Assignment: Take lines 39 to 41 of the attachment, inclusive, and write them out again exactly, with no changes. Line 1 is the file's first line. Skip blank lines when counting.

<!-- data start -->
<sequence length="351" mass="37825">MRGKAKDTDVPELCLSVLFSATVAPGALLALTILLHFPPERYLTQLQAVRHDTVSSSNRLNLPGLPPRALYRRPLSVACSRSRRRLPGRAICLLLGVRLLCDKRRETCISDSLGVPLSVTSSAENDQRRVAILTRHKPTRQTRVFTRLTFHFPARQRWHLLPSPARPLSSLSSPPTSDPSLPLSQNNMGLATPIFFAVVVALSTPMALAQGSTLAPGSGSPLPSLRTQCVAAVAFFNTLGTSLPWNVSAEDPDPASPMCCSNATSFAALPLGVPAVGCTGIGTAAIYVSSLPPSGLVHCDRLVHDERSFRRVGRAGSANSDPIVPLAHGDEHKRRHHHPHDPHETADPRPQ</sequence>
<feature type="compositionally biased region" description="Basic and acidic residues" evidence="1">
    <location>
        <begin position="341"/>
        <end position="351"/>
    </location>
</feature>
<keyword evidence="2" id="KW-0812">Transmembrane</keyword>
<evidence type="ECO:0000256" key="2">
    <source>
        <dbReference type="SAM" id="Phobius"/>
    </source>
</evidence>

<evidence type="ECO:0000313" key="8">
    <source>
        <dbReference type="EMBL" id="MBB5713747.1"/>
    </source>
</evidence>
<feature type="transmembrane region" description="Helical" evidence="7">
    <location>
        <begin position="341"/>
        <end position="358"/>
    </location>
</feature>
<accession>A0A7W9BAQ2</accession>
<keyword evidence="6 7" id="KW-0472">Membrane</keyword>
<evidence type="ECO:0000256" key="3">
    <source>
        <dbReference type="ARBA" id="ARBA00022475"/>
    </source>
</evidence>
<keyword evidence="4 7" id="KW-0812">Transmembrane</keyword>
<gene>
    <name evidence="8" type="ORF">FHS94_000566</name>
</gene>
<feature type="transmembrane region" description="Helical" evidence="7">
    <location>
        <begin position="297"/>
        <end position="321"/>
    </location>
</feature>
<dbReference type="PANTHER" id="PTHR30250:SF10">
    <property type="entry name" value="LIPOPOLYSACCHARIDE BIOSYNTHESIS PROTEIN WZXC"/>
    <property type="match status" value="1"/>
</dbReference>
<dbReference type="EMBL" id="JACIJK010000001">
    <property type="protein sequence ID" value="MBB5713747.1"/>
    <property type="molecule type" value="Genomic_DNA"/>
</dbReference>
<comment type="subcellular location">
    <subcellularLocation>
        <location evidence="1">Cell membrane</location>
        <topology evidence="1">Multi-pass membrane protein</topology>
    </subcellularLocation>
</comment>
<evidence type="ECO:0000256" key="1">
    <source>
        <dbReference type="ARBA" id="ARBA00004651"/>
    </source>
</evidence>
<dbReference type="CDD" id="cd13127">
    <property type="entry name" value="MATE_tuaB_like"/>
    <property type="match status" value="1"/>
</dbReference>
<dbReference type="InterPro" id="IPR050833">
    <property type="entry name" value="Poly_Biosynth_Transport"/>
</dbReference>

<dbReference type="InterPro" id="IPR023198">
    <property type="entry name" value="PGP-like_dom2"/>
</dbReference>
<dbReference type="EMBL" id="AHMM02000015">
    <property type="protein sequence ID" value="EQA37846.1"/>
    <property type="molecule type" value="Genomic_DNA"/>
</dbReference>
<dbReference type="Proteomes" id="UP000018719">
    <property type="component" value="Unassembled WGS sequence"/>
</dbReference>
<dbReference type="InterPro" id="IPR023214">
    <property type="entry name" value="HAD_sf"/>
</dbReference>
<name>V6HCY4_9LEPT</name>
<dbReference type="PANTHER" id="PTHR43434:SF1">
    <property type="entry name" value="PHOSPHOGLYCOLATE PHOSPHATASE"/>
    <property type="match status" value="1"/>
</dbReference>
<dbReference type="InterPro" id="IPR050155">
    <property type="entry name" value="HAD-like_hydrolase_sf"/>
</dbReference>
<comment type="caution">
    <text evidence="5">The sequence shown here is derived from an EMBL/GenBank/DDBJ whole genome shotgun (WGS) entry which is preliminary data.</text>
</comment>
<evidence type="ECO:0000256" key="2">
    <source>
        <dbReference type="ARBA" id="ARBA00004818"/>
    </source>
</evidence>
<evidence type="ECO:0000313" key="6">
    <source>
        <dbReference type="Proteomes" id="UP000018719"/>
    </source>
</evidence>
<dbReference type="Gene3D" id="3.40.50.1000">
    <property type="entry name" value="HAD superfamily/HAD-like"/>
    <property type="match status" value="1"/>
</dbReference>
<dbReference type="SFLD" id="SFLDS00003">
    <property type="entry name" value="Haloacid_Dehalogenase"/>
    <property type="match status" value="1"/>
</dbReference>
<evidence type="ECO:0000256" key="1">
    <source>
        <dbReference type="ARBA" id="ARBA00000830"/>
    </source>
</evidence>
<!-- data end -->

        <end position="321"/>
    </location>
</feature>